I am so obviously not going to be able to clock 50000 by tomorrow, and now’s not too early to summarise (or reflect) on what I’ve learnt from doing Nanowrimo this year. I’m quite sure many writers have come to the conclusions that I have but hey, nothing beats a first-hand experience.
- I procrastinate. This is not new. This is an in-your-face reminder for which I am grateful.
- I’m actually okay with my procrastination. I’m not sure what to think about this. I think I may be on the defensive, trying to justify this procrastination with the idea that you can’t force inspiration. I should really judge myself when there’s work that absolutely has to be completed by a deadline. As far as I can remember, I managed to meet all deadlines in those cases. BUT – and this is a huge BUT – the process is important too. I shouldn’t be doing last minute work. So.
- Writing needs planning and research. Any writer can tell you this. As I was typing away, I found a need to go search for all sorts of science-y details to make Burin’s story believable. I found that bit enjoyable, and very time-consuming. I keep opening new tabs on my browser and ate up my time.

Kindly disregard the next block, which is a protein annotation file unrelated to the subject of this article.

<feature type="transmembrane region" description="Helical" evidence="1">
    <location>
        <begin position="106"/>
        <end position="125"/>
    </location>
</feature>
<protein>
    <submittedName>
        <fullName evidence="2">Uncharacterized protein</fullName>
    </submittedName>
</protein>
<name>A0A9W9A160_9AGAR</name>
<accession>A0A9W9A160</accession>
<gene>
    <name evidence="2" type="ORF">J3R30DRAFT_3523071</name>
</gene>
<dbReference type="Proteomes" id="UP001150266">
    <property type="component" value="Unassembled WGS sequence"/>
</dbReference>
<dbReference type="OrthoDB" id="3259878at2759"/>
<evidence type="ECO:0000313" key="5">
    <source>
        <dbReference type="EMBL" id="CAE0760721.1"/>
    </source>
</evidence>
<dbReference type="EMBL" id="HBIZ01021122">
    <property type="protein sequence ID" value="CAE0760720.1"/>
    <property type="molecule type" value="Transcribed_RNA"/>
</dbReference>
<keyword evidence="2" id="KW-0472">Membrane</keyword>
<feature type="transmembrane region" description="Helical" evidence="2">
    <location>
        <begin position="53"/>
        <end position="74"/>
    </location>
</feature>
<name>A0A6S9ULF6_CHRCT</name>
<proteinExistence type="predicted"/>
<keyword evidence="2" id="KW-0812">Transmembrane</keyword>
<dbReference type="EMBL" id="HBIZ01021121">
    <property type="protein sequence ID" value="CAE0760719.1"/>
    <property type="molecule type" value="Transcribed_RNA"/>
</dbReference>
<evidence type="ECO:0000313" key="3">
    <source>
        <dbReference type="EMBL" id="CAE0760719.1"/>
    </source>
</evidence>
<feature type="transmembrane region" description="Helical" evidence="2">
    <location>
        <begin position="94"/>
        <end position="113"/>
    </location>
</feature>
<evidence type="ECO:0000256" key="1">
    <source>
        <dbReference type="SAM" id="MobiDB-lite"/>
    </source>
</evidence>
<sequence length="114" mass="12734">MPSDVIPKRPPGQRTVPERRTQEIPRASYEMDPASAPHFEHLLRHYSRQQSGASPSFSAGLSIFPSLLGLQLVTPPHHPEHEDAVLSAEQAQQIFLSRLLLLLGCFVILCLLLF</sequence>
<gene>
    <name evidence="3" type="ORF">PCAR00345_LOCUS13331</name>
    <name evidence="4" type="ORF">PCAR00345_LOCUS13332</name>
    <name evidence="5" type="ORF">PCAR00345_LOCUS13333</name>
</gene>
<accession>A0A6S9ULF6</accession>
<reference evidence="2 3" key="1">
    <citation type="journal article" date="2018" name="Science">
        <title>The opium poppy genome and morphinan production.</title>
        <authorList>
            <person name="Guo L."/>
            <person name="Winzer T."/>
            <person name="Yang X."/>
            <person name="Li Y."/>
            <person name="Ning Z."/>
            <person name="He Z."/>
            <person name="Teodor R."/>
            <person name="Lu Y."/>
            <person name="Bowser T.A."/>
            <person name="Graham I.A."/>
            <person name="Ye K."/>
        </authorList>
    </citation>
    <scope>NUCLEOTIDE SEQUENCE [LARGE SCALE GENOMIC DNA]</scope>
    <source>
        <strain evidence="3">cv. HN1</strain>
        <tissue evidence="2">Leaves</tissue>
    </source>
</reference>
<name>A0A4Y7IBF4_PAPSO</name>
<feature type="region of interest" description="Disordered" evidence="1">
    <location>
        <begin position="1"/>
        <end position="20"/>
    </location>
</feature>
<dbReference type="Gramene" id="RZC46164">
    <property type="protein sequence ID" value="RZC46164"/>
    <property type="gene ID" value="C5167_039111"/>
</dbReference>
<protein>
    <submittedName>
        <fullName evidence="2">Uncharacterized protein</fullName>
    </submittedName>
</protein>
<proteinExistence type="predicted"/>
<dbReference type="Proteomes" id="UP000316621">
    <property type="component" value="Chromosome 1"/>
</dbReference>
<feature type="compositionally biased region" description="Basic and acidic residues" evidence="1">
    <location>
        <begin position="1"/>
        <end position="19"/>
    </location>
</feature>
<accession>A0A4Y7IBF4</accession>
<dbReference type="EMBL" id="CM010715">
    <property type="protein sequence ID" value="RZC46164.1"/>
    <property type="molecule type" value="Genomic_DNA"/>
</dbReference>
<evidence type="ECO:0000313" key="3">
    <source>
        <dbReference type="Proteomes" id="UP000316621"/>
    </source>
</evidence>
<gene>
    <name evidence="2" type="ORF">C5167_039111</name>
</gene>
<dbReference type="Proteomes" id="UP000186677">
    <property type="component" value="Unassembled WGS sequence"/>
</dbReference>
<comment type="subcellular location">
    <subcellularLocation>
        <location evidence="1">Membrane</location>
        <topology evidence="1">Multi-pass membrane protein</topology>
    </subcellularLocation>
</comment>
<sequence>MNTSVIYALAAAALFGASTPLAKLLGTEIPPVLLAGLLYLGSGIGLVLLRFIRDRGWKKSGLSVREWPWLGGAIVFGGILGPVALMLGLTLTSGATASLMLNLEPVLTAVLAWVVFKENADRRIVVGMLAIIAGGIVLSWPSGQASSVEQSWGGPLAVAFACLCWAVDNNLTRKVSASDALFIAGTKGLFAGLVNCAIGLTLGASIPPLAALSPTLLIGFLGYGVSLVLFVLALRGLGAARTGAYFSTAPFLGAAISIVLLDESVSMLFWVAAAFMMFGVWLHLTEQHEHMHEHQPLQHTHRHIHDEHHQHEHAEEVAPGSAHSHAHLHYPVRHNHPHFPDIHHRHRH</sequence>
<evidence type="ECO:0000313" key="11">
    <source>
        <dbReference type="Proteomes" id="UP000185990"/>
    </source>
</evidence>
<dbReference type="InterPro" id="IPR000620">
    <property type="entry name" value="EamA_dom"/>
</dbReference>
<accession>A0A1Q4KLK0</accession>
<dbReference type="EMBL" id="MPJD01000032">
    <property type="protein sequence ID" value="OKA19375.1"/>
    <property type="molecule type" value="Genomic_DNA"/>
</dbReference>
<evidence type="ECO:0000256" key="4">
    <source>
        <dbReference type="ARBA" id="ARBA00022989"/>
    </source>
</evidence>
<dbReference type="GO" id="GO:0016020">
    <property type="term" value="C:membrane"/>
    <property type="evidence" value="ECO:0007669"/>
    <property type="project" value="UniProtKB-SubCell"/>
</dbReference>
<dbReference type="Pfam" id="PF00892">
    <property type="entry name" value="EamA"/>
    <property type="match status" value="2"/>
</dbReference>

- Writing needs discipline. See point 1.
- Some stories need to be told in the number of words they need to be told. For some stories, 30000 words are enough; for others, 100000 words are not enough.
- Sometimes the writer is just a deliverer of tales. The story tells itself.
- When (6) happens, the story is a breeze to write and you are not in control (except after, when you edit).
I’m going to end it off here even though it’s at seven points and some people might have a cow because 1) it’s an odd number, and 2) it’s not in five’s or ten’s.
I enjoyed this short self-driven Nanowrimo project. I didn’t manage to do meetups with local writers because of my work schedule, so that’s a pity. Then again, I’m not one for minglign. I will continue Burin’s story because it is a story that needs to be told, for me and for Burin, but mostly, I must admit, for me.